Amazon delivery drivers say peeing in bottles and pooping in bags is common on the job.
The company's time constraints can make it hard to find time to use the bathroom, drivers say.
Amazon denied the "peeing in bottles thing" in a tweet this week.
Despite Amazon's denials, delivery drivers say that peeing in bottles is a part of the job. And urinating in bottles is not the only "inhumane" situation drivers say they face.
One driver told Insider that in addition to peeing in bottles, they regularly had to poop in bags because of the demands of the job. A second driver said they were aware of two incidents of bags of poop discovered in delivery vans.
Another said they struggled to change menstrual products while working. A total of eight current and former drivers told Insider this week that peeing in bottles was a common part of delivering Amazon packages
Amazon is known for its strict time constraints and tracking drivers, most of whom are employed by third-party companies. According to drivers, these expectations can make it difficult to find time to use the bathroom, despite the company's policy of offering a 30-minute lunch and two 15-minute breaks.
A delivery driver in the Detroit area said that getting her period was "a nightmare" because she did not have the time or space to stop and change her menstrual-hygiene items. She said several female colleagues had called her crying because they leaked through their clothing while working. The driver spoke on condition of anonymity in order to speak frankly about the situation.
"I was forced, because I didn't have anywhere to stop, to change my pad in the back of the van," she said. "I didn't have time to stop somewhere to change it, so I didn't have anywhere to stop to throw it away either. You kind of have to carry that stuff with you."
She added: "It's inhumane, to say the least."
Insider verified the identities and employment of all drivers who were interviewed about delivering Amazon packages.
A former delivery driver who stopped delivering Amazon packages in 2020 said that peeing in bottles was a frequent practice, as was pooping in bags. The driver said he started bringing his own toilet paper so he could lock the doors and poop in the back of the delivery van. He spoke on condition of anonymity to speak freely about his experience.
Amazon, the former driver said, needs to "have more empathy and more compassion" for its workers.
"They're making so much money," he added. "They're one of the most wealthy companies in the history of corporations. So it's like ... provide the basic support and benefits for your workers."
A driver in Lansing, Michigan, who spoke on condition of anonymity in order to speak frankly told Insider he "absolutely" had peed in a bottle multiple times on the job and heard of two separate incidents in which bags containing poop were found inside delivery vans.
"One day, I heard from one of my coworkers that our dispatcher was cleaning a poop bag out of the van, and I was completely appalled," he told Insider, adding that the company "never addressed it in the group chat, never told us anything about it or said it was unacceptable."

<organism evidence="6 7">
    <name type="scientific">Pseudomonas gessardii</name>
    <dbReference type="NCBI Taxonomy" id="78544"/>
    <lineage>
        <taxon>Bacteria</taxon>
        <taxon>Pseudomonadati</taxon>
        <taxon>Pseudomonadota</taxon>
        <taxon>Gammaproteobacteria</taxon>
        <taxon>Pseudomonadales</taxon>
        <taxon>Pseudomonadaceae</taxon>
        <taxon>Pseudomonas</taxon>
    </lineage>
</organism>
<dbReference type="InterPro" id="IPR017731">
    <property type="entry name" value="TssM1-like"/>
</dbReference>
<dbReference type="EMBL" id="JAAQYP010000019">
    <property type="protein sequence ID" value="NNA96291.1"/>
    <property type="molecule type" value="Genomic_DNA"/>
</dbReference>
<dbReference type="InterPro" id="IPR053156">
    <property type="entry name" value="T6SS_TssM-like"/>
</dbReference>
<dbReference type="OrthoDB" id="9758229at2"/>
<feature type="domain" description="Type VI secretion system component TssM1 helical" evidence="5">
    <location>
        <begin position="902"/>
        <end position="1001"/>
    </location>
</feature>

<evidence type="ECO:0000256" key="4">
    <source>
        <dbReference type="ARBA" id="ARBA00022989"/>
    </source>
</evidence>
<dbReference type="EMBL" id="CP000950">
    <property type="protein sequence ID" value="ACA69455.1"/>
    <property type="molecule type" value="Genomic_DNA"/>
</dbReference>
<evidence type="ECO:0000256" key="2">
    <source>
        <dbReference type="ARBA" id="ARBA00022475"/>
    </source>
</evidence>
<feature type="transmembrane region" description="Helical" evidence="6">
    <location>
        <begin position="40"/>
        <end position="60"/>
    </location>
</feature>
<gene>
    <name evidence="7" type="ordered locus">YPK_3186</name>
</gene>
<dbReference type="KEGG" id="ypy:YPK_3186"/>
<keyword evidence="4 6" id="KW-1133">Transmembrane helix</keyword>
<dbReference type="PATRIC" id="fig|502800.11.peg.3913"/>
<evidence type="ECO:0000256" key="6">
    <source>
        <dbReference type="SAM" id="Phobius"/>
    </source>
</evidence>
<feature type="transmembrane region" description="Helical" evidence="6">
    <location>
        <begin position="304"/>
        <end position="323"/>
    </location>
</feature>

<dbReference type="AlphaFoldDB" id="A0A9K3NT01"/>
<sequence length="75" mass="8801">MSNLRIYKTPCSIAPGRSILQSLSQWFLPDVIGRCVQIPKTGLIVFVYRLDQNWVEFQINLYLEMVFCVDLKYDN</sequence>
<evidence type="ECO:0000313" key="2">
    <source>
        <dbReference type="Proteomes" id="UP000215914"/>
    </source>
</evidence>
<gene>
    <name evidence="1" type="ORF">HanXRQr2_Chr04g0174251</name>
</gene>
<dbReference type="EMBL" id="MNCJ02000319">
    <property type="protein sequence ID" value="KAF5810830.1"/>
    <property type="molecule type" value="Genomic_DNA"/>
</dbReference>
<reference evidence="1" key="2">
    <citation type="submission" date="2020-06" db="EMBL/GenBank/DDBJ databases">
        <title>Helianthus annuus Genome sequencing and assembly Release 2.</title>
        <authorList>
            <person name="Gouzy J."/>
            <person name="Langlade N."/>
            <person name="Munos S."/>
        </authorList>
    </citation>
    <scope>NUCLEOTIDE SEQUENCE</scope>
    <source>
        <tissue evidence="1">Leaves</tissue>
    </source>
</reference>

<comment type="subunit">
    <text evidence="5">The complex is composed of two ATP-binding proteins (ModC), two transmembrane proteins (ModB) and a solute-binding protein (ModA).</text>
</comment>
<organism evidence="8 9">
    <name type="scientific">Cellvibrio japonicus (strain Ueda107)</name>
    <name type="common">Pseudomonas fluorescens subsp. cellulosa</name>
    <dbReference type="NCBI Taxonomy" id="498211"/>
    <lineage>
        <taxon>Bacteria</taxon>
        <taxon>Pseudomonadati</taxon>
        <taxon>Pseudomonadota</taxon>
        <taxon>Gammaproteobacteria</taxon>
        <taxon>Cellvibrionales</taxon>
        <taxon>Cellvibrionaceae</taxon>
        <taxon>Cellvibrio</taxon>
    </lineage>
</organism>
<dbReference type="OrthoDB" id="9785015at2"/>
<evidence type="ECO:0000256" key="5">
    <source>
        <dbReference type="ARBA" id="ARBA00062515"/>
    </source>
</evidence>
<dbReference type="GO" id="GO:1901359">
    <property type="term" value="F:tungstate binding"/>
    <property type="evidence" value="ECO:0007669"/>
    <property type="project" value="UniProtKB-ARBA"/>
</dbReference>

It was later discovered to be a male driver, he said. The second time this situation occurred, the driver said, the company dispatcher checked who had been driving the van the day before and discovered it was a woman in her mid-50s.
Amazon did not respond to Insider's multiple requests for comment.
Amazon denied the 'peeing in bottles thing,' despite extensive evidence on the contrary
Amazon kicked off the discussion of "pee bottles" on Wednesday, when the company tweeted at Democratic Rep. Mark Pocan: "You don't really believe the peeing in bottles thing, do you? If that were true, nobody would work for us," it said.
Pocan had tweeted earlier criticizing Amazon's anti-union efforts in response to workers at a warehouse in Alabama attempting to organize.
"Paying workers $15/hr doesn't make you a 'progressive workplace' when you union-bust & make workers urinate in water bottles," Pocan tweeted.
-Amazon News (@amazonnews) March 25, 2021
But there is ample evidence that Amazon workers peeing in bottles is a relatively widespread practice, especially among delivery drivers.
Insider's Hayley Peterson reported in 2018 that drivers said it was a common practice for them to urinate in bottles because of the company's standards and high expectations. Three years later, drivers say that the job has gotten only more demanding.
On Thursday, The Intercept published documents showing that Amazon was aware of drivers' practice of peeing in bottles and pooping in bags. January documents leaked to the publication listed urinating and defecating in public on the job as recurring infractions.
Benjamin Nuuvali, a former Amazon delivery driver, told Insider he quit his job delivering Amazon packages for a third-party company because of how he was treated.
"Sometimes, if I'd drive to go to a bathroom, and if there was a line or anything that made that trip longer than five minutes, Amazon would text me and call me asking why I was stopped for so long and why I wasn't making deliveries," Nuuvali said.
"I've had multiple occasions where I had so many deliveries to make that I had no time at all to make any bathroom stops and had to use a bottle," he added. "They were more focused on getting all the packages delivered than their employees well-being most of the time."
A driver in Oklahoma who spoke on condition of anonymity so they could speak frankly told Insider it was common to find a bottle of urine when entering a delivery van at the start of a shift.
"I'm not saying that Amazon is encouraging it," the driver said. "But I almost guarantee any driver that's been working there long enough has got in a van and saw a translucent bottle filled with something that definitely isn't apple juice. It's happened. It happens."
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